I can’t help but find Heaven Hill’s Old Fitzgerald strategy perennially interesting. This whiskey, a wheated bourbon, is among the distillery’s most sought-after limited releases—a very successful reclamation of a bonded bourbon brand that was once a bottom shelf staple years ago, and today something that package stores will sadly gouge you for. But the most fascinating thing about the Old Fitzgerald brand is how totally transient it is from one release to the next, in terms of the makeup of what “Old Fitzgerald” is supposed to be. Sure, it’s always a 100 proof, bonded, wheated bourbon, but what other limited release series varies in age from 8 years old in one batch, to 16 years old in another? Can you really call both of those products “Old Fitzgerald,” when one is fully twice as old as the other? This isn’t a “slight variation,” it’s a fundamental one. That’s what makes Heaven Hill’s choice so interesting—they’ve avoided the desire or mandate to make Old Fitzgerald into a static concept, bound by consumer expectations of consistency. Instead, each batch of Old Fitzgerald simply ages until the distillery deems something good has emerged. And in good news for those who can manage to get this stuff at MSRP, the price scales up and down with its age.
Naturally, this large degree of variation makes for endless whiskey geek debate about the merits of each Old Fitzgerald batch, which is probably what the folks at Heaven Hill intended all along. But if there’s one thing this Spring 2021 batch illustrates, it’s that the age statements on any given bottle of Old Fitzgerald are just a number, and don’t correlate which each other particularly strongly. Having tasted 14 and 15-year-old versions, I emerged liking one batch significantly more than the other. And having now tasted 9 and 8-year-old versions, the same thing has happened again.
In fact, I’ll just make it clear right here: This new, 8-year-old version of Old Fitzgerald—the youngest yet in the decanter bottle era at Heaven Hill—is one of the best pure Old Fitzgerald releases to date. Despite the lower age statement, this stuff is undeniably delicious, and it has a pretty attractive price point to boot. It’s my favorite Old Fitzgerald since the 15-year-old of Fall 2019, and I definitely mean that as a compliment.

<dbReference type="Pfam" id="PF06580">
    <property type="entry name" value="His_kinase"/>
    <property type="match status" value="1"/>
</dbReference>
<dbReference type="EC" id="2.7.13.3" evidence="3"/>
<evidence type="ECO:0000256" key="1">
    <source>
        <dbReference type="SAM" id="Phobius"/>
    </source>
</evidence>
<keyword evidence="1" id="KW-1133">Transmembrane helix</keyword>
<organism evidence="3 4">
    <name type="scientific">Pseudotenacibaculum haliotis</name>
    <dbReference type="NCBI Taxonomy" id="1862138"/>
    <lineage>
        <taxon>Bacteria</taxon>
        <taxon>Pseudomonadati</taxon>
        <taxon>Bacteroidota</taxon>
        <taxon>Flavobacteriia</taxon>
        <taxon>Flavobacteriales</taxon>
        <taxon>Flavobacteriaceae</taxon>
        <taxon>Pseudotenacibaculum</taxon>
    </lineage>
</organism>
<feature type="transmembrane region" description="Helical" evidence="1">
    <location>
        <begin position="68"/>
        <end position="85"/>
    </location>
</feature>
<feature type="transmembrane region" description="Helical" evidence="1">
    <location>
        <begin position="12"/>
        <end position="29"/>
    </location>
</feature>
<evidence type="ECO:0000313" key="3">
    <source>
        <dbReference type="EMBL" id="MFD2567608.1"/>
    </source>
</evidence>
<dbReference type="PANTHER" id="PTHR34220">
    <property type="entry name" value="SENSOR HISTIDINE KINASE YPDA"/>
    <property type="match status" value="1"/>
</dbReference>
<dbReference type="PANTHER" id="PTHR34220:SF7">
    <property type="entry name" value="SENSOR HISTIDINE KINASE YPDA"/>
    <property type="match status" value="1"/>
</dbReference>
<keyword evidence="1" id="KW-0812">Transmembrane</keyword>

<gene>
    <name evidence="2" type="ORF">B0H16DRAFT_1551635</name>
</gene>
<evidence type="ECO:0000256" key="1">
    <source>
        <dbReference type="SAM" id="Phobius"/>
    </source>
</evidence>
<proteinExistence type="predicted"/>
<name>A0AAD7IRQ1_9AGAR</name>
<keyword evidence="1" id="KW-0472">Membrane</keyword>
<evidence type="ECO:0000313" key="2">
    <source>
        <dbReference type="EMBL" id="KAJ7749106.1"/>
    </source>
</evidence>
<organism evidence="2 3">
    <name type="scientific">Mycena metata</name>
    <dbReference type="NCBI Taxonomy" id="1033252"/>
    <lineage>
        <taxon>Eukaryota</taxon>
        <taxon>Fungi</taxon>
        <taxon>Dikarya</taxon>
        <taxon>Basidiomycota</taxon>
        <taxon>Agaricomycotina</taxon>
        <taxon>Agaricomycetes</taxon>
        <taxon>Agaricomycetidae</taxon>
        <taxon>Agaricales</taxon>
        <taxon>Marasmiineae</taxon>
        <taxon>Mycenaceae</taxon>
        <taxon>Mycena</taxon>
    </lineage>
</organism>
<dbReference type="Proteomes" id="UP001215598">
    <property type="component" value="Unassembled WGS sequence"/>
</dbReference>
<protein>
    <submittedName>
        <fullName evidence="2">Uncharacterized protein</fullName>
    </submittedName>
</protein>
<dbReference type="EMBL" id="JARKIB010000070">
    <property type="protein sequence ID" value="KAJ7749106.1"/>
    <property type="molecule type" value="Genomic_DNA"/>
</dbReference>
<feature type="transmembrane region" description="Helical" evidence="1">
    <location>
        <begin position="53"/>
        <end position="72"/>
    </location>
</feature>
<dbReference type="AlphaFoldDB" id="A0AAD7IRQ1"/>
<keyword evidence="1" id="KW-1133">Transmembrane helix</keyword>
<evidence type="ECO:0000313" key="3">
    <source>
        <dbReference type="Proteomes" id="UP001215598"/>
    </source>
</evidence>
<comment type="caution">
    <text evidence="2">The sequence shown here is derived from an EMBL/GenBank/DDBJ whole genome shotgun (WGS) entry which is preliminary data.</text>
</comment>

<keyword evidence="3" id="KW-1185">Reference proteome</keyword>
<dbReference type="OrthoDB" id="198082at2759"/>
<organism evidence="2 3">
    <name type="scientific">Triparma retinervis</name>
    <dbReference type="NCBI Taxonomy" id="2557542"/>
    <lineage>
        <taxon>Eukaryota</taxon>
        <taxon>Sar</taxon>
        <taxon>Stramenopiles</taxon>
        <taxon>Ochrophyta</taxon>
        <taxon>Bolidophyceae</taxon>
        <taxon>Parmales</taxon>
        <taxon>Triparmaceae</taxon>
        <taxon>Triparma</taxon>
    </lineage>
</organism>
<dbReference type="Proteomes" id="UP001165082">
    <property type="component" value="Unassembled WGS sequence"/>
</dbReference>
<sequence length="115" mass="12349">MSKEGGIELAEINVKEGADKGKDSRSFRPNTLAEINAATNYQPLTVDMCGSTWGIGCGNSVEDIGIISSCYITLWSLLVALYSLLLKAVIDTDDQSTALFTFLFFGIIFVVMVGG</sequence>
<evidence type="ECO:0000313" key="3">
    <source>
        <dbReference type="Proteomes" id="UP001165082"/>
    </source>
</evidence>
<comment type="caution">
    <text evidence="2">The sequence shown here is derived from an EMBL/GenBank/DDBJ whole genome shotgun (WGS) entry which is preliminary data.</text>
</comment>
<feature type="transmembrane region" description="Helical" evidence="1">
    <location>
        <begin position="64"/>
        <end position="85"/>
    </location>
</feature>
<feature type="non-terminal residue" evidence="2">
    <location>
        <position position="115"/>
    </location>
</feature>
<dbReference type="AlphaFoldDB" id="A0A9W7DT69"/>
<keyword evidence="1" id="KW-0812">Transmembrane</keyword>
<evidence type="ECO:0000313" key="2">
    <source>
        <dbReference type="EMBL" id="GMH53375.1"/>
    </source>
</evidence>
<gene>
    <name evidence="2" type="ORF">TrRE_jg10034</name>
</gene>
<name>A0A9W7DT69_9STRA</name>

So let’s get right to the tasting, and see what makes this iteration of Old Fitzgerald stand out so nicely.
On the nose, this one is a true caramel bomb—absolutely awash in a combination of dulce de leche, toffee, caramel candies and nuts. The mild nuttiness evokes peanut brittle, in a way that is very “Heaven Hill” indeed, and it’s joined by little flourishes that deepen the nose—a bit of chocolate, maybe a hint of strawberry. But first and foremost, this one is just a lovely showcase for caramelized sugars, and the nose smacks of sweetness and richness. The only downside here is that it reads a bit hot to me, even for the 100 proof, on first inspection. As the bourbon sat in my glass, that hotter ethanol character eventually seemed to blow off, leaving nothing but caramelized decadence, but it was a little stinging on first inspection.
On the palate, I have no complaint about the ethanol—it seems dialed in nicely to the 100 proof mark, not that this is the first thing one is really likely to notice. As on the nose, you’re more likely to appreciate the sheer decadence here, with lots of liquid toffee and vanilla, into the baking spices that often typify Heaven Hill’s particular wheated bourbon mashbill. This time around, I find myself thinking of gingerbread/cake confections, enhanced by a texture that is particularly silky smooth and slightly syrupy. Hints of fresh red berries and nutmeg close things out.
All in all, I can’t help but feel like this is without a doubt the best bang-for-your-buck that has existed in the Old Fitzgerald series since it transitioned into a premiumized bourbon. The MSRP of $85 is still nothing to sneeze at, but as I said earlier, this compares nicely to some of the other Old Fitz entries that have MSRPs of $150 or more, and that’s before even taking the secondary market and price gouging package stores into consideration. Perhaps most telling overall is the fact that I’ve previously sampled the Spring 2020 iteration of Old Fitz, which was 9 years old, and this one strikes me as superior in pretty much every way. If there had ever been a bottle in this series that was easy for me to rationalize buying, this is it.
It likely goes without saying, but keep an eye out for Old Fitzgerald Spring 2021.
Distillery: Heaven Hill
City: Bardstown, KY
Style: Wheated straight bourbon
ABV: 50% (100 proof)
Availability: Limited, 750 ml bottles, $85 MSRP
Jim Vorel is a Paste staff writer and resident brown liquor geek. You can follow him on Twitter for more drink writing.